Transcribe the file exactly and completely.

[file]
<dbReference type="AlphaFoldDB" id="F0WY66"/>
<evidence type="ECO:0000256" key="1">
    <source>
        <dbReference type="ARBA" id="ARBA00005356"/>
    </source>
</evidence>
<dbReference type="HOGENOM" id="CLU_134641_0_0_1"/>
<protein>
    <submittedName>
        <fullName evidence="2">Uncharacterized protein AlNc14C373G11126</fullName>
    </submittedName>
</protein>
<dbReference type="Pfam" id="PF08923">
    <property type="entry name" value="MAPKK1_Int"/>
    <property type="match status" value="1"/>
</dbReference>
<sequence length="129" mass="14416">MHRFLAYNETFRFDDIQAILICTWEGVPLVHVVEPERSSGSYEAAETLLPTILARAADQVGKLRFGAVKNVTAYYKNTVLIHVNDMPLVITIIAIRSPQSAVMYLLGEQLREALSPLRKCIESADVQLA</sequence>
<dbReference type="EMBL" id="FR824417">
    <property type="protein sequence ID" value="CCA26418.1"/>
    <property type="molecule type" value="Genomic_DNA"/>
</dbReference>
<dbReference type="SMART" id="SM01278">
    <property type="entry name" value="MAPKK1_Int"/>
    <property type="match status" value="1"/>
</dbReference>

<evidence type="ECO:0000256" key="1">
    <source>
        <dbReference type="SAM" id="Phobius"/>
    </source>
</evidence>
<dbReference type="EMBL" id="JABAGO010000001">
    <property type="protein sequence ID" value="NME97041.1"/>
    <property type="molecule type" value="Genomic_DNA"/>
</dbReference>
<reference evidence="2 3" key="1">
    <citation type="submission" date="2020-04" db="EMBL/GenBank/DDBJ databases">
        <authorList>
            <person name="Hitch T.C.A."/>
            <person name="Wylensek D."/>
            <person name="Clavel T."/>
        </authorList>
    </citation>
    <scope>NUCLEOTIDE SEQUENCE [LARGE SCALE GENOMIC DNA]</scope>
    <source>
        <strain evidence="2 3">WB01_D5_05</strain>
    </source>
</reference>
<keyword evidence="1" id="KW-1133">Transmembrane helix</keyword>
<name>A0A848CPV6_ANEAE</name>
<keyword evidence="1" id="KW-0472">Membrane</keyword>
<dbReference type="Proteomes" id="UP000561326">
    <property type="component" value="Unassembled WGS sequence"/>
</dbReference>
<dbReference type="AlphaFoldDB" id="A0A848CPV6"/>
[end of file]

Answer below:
<dbReference type="AlphaFoldDB" id="F0WY66"/>
<evidence type="ECO:0000256" key="1">
    <source>
        <dbReference type="ARBA" id="ARBA00005356"/>
    </source>
</evidence>
<dbReference type="HOGENOM" id="CLU_134641_0_0_1"/>
<protein>
    <submittedName>
        <fullName evidence="2">Uncharacterized protein AlNc14C373G11126</fullName>
    </submittedName>
</protein>
<dbReference type="Pfam" id="PF08923">
    <property type="entry name" value="MAPKK1_Int"/>
    <property type="match status" value="1"/>
</dbReference>
<sequence length="129" mass="14416">MHRFLAYNETFRFDDIQAILICTWEGVPLVHVVEPERSSGSYEAAETLLPTILARAADQVGKLRFGAVKNVTAYYKNTVLIHVNDMPLVITIIAIRSPQSAVMYLLGEQLREALSPLRKCIESADVQLA</sequence>
<dbReference type="EMBL" id="FR824417">
    <property type="protein sequence ID" value="CCA26418.1"/>
    <property type="molecule type" value="Genomic_DNA"/>
</dbReference>
<dbReference type="SMART" id="SM01278">
    <property type="entry name" value="MAPKK1_Int"/>
    <property type="match status" value="1"/>
</dbReference>

<evidence type="ECO:0000256" key="1">
    <source>
        <dbReference type="SAM" id="Phobius"/>
    </source>
</evidence>
<dbReference type="EMBL" id="JABAGO010000001">
    <property type="protein sequence ID" value="NME97041.1"/>
    <property type="molecule type" value="Genomic_DNA"/>
</dbReference>
<reference evidence="2 3" key="1">
    <citation type="submission" date="2020-04" db="EMBL/GenBank/DDBJ databases">
        <authorList>
            <person name="Hitch T.C.A."/>
            <person name="Wylensek D."/>
            <person name="Clavel T."/>
        </authorList>
    </citation>
    <scope>NUCLEOTIDE SEQUENCE [LARGE SCALE GENOMIC DNA]</scope>
    <source>
        <strain evidence="2 3">WB01_D5_05</strain>
    </source>
</reference>
<keyword evidence="1" id="KW-1133">Transmembrane helix</keyword>
<name>A0A848CPV6_ANEAE</name>
<keyword evidence="1" id="KW-0472">Membrane</keyword>
<dbReference type="Proteomes" id="UP000561326">
    <property type="component" value="Unassembled WGS sequence"/>
</dbReference>
<dbReference type="AlphaFoldDB" id="A0A848CPV6"/>